Oh dream, why do you do me this way?
Again, with the digging, again with the digging up.
Once more with the shovels.
Once more, the shovels full of dirt.
The vault lid. The prying. The damp boards.
Mother beside me.
Like she’s an old hat at this.
Like all she’s got left is curiosity.
Like curiosity didn’t kill the red cat.
Such a sweet, gentle cat it was.
Here we go again, dream.
Mother, wearing her take-out-the-garbage coat.
I haven’t seen that coat in years.
The coat she wore to pick me up from school early.
She appeared at the back of the classroom, early.
Go with your mother, teacher said.
Diane, you are excused.
I was a little girl. Already a famous actress.
I looked at the other kids. I acted lucky.
Though everyone knows what an early pick-up means.
An early pick-up, dream.
What’s wrong, I asked my mother. It is early spring.
Bright sunlight. The usual birds.
Air, teetering between bearable and unbearable.
Cold, but not cold enough to shiver.
Still, dream, I shiver.
You know, my mother said.
Her long garbage coat flying.
There was a wind, that day.
A wind like a scurrying grandmother, dusting.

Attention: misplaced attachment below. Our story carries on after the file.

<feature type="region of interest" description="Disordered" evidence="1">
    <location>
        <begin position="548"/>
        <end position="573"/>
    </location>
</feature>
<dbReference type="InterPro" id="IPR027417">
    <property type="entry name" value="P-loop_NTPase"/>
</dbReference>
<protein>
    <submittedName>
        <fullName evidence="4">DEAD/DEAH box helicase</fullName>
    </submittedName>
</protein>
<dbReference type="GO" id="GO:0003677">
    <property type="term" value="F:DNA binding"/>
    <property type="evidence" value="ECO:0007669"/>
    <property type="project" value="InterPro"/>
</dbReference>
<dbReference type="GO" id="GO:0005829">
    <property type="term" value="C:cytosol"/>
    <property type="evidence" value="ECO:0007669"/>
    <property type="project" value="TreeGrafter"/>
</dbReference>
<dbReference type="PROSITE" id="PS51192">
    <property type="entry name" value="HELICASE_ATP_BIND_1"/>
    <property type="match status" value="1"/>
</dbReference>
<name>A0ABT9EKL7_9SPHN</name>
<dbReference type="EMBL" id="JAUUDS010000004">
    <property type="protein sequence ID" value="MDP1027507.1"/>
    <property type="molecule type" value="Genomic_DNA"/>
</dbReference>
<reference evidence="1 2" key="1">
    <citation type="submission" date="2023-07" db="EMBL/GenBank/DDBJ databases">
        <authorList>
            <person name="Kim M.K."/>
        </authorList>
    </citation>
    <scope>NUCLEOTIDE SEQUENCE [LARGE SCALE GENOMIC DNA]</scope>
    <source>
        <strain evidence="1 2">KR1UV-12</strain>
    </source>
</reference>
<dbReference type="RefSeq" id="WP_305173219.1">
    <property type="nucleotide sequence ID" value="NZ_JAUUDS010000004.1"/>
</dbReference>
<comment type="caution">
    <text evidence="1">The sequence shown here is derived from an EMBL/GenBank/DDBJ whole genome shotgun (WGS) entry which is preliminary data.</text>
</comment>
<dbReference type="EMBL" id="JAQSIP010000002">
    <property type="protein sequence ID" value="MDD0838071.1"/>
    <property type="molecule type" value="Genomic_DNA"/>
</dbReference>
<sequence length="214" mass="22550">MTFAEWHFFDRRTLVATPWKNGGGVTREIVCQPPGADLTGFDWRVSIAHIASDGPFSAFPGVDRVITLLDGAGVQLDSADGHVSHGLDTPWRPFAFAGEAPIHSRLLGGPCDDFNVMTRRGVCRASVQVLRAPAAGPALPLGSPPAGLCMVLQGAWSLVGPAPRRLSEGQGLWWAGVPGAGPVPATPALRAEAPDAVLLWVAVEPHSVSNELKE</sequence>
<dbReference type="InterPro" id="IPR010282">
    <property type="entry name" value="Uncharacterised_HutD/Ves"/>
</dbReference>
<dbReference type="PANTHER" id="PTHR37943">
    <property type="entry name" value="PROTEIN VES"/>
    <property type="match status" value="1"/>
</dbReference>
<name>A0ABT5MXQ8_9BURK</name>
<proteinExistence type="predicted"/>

Look inside yourself, my mother said.
You know why I have come for you.
And still I acted lucky. Lucky to be out.
Lucky to be out in the cold world with my mother.
I’m innocent, I wanted to say.
A little white girl, trying out her innocence.
A white lamb, born into a cold field.
Frozen almost solid. Brought into the house.
Warmed all night with hair dryers.
Death? I said. Smiling. Lucky.
We’re barely to the parking lot.
Barely to the car ride home.
But the classroom already feels like the distant past.
Long ago, my classmates pitying me.
Arriving at this car full of uncles.
Were they wearing suits? Death such a formal occasion.
My sister, angry-crying next to me.
Me, encountering a fragment of evil in myself.
Evilly wanting my mother to say it.
What? I asked, smiling. My lamb on full display at the fair.
He’s dead! my sister said. Hit me in the gut with her flute.
Her flute case. Her rental flute. He’s dead!
Our father, who we were not supposed to know had been dying.
He’s dead! The flute gleaming in its red case.
Here, my mother said at home.
She’d poured us each a small glass of Pepsi
We normally couldn’t afford Pepsi.
Lucky, I acted.
He’s no longer suffering, my mother said.
Here, she said. Drink this.
The little bubbles flew. They bit my tongue.
My evil persisted. What is death? I asked.
And now, dream, once more you bring me my answer.
Dig, my mother says. Pry, she says.
I don’t want to see, dream.
The lid so damp it crumbles under my hands.
The casket just a drawerful of bones.
A drawerful. Just bones and teeth.
That one tooth he had. Crooked like mine.
Copyright © 2021 by Diane Seuss. Originally published in Poem-a-Day on May 12, 2021, by the Academy of American Poets.